• An understanding of the political economy of migration from a historical perspective, major trends in migration theories, and different approaches to the study of migration.
  • Understanding population dynamics including births, deaths, age structure of populations, gender balance through a “starter kit” in demography. Reviewing the historical evolution of the population in Africa, with special attention to the Horn of Africa.
  • Develop hands-on plans (strategic and project) leading to the development of programmes and services to address migration and development.

Exit Level Outcomes


  • Knowledge of migration and responses to human movement and migration.
  • Understanding of the main historical, political economic and sociological anthropological theories of human movement and migration.
  • An ability to conceptualize migration in relation to political and economic regimes of powers processes of globalization and development, and as an experiential, social and symbolic category.
  • Knowledge of data sources on incidence of migration including diverse forced and voluntary forms.
  • An awareness of the main international institutional responses (analytical, policy and political) to global migration.
  • An ability to critically analyse case study data using relevant theoretical approaches.
  • A specialized knowledge and understanding complementing that provided by the core courses by researching for and writing the thesis.

Intellectual Skills

  • An ability to be precise and appropriately cautious in their assessment of evidence, and understand the strengths and weaknesses of different datasets, of claims made on the basis of various kinds of evidence, and of methodologies used to arrive at substantive claims.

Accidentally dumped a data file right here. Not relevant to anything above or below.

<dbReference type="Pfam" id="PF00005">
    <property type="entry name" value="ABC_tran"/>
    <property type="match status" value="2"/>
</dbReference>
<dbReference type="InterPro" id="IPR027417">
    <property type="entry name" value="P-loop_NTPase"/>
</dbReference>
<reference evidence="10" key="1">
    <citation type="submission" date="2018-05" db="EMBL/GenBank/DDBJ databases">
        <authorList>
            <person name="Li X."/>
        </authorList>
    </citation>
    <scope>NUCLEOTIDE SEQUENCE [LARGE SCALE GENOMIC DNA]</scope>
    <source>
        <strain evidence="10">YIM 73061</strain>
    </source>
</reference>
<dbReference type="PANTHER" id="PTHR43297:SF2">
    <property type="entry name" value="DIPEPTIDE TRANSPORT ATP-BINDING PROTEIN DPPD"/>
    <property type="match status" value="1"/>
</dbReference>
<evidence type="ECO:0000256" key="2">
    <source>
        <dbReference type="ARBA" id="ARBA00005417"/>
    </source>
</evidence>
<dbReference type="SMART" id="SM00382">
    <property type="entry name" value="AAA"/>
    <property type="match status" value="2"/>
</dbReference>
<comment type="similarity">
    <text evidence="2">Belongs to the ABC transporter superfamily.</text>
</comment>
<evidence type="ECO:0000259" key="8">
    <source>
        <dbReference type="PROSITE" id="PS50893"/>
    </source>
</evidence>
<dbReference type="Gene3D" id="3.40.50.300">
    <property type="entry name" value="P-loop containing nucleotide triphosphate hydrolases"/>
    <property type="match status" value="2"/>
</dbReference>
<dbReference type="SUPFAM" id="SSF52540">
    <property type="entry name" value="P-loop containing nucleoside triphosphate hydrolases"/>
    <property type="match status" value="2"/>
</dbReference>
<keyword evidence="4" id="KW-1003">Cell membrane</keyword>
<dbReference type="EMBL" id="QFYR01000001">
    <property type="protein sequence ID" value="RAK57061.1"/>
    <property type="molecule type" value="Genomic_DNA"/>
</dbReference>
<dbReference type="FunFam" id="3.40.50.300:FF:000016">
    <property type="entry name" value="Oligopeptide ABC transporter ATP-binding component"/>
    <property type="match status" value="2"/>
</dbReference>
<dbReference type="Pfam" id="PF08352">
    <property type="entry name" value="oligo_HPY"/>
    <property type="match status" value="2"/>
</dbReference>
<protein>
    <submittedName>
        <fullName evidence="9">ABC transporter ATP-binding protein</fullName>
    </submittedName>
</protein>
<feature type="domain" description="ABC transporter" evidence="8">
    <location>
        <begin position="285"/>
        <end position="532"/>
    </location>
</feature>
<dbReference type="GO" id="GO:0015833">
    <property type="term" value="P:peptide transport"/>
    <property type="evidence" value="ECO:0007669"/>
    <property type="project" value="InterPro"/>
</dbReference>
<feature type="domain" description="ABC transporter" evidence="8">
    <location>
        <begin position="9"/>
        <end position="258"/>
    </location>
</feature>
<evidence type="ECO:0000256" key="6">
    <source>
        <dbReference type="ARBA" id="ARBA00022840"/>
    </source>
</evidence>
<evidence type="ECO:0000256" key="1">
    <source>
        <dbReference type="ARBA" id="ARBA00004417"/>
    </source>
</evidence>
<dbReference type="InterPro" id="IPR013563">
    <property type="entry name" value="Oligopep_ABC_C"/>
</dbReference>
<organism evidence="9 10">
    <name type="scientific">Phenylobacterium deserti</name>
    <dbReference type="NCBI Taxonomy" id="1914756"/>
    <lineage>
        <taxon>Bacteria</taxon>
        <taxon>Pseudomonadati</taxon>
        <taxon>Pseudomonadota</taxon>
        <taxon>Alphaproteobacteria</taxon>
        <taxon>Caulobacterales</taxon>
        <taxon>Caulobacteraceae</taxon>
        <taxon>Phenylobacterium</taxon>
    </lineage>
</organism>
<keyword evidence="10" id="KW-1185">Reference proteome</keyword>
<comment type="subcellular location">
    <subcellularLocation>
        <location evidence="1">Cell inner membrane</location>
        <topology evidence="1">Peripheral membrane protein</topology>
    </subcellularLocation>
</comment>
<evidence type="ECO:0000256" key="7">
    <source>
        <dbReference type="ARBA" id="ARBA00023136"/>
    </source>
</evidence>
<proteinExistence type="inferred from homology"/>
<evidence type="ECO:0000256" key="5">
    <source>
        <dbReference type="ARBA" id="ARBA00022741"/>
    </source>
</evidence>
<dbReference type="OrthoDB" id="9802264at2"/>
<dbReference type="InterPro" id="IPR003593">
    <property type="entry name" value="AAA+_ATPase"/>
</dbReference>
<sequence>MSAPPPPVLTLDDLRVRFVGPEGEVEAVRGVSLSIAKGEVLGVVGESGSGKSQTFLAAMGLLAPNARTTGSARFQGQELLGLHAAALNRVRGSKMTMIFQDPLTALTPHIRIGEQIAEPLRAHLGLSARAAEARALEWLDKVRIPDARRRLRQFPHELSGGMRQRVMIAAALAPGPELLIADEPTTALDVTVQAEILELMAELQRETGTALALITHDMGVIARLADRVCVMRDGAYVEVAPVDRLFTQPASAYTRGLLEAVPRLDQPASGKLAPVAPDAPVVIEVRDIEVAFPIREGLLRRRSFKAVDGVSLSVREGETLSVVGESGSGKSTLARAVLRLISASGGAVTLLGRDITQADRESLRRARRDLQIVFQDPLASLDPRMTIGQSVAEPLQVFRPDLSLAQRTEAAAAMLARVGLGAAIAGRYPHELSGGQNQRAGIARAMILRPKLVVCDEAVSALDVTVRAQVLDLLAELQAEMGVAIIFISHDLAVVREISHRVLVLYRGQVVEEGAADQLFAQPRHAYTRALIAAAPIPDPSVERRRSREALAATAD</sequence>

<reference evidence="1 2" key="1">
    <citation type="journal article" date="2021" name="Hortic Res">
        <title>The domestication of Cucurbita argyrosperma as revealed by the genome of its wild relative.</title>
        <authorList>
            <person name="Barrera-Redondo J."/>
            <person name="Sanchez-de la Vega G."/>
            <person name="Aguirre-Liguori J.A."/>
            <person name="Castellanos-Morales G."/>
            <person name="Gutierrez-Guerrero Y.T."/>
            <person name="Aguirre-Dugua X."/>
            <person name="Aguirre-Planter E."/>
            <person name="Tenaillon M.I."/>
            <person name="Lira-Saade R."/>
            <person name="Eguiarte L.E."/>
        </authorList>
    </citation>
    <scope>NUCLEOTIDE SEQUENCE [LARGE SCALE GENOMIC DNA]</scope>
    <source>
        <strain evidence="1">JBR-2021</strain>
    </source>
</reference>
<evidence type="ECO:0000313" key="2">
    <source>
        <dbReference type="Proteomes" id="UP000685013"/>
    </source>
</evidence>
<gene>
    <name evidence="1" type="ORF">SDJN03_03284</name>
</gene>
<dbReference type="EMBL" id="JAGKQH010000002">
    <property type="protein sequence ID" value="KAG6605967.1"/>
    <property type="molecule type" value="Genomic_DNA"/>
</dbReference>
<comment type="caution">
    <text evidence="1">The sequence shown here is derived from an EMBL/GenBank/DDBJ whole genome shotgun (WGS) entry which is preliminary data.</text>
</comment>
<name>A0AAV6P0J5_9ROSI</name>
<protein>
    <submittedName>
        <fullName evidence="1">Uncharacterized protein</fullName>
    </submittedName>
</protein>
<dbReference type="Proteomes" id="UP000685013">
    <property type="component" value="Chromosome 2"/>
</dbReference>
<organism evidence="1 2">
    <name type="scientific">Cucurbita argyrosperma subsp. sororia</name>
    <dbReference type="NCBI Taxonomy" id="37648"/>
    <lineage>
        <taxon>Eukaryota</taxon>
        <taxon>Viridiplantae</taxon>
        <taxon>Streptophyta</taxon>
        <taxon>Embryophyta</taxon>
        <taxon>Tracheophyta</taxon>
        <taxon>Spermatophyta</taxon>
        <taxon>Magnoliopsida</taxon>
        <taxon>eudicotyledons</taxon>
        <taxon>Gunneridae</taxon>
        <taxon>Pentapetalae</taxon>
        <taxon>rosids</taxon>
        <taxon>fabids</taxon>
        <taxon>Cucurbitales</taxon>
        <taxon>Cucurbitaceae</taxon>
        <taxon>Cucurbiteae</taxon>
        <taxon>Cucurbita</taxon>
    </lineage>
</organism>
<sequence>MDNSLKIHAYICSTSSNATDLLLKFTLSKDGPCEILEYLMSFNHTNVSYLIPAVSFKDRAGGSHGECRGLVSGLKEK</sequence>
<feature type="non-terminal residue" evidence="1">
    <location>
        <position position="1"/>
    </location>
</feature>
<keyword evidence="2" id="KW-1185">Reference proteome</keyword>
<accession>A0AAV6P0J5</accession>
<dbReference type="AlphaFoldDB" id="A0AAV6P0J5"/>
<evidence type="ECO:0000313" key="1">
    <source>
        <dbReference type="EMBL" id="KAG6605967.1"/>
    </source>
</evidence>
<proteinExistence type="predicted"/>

• A tendency to question interpretations, however authoritative, and reassess evidence for themselves.
  • The ability to engage in contemporary academic and policy debates in relevant fields including the migration-development nexus; the political economy of migration; agrarian development, food security & rural poverty and immigration; sedentary and mobility; integration, assimilation and discrimination; seasonal and labour migration; Transnationalism and diasporas; forced migration across and within national borders.
  • The ability to demonstrate an interest and confidence in thinking in interdisciplinary ways, drawing insights, questions and evidence from a variety of perspectives.
  • Familiarity with how to formulate research questions and to work independently towards addressing those questions.

Subject-based Practical Skills

  • Research techniques in using specialized research libraries, institutes, and databases, and drawing on data and analysis available on the web.
  • A developed initiative and capacity to define one’s own thesis research question/hypothesis, and to adjust hypotheses and approach in the light of work undertaken for the thesis.
  • The ability to read regularly and rapidly a variety of types of reports, papers, articles and books, incorporating different types of evidence, methodology and disciplinary perspectives.
  • An understanding of unconventional ideas and the ability to question common evidence-based claims about social and economic development and especially about the relationships between migration and development.
  • An ability to engage in debate and discussion in seminars, including presenting seminar papers and listening to and discussing ideas introduced during seminars.
  • Project management and strategic planning techniques to transfer research and theoretical content into programmes and services.
  • How to use data, including:
  • Awareness of data problems in the Horn of African countries.
  • Awareness of different research methodologies, including case studies, qualitative and quantitative analysis, surveys.
  • Development of skills in asking critical questions of commonly used datasets and evidencebased claims.
  • Understanding roots of conflicting estimates and interpretations.
  • Knowledge of main relevant data sources.

Transferable Skills

  • Ability to structure and communicate ideas effectively both orally and in writing:
  •  Knowledge of how to retrieve, sift, select, analyse and synthesize information from a variety of sources.
  •  Familiarity with working effectively in and contributing to groups to marshal and present evidence in both oral and written arguments.
  •  Ability to engage in meetings by presenting, discussing, and constructively critiquing ideas introduced during meetings.
  • Ability to develop project plans and strategic plans for programmes and services.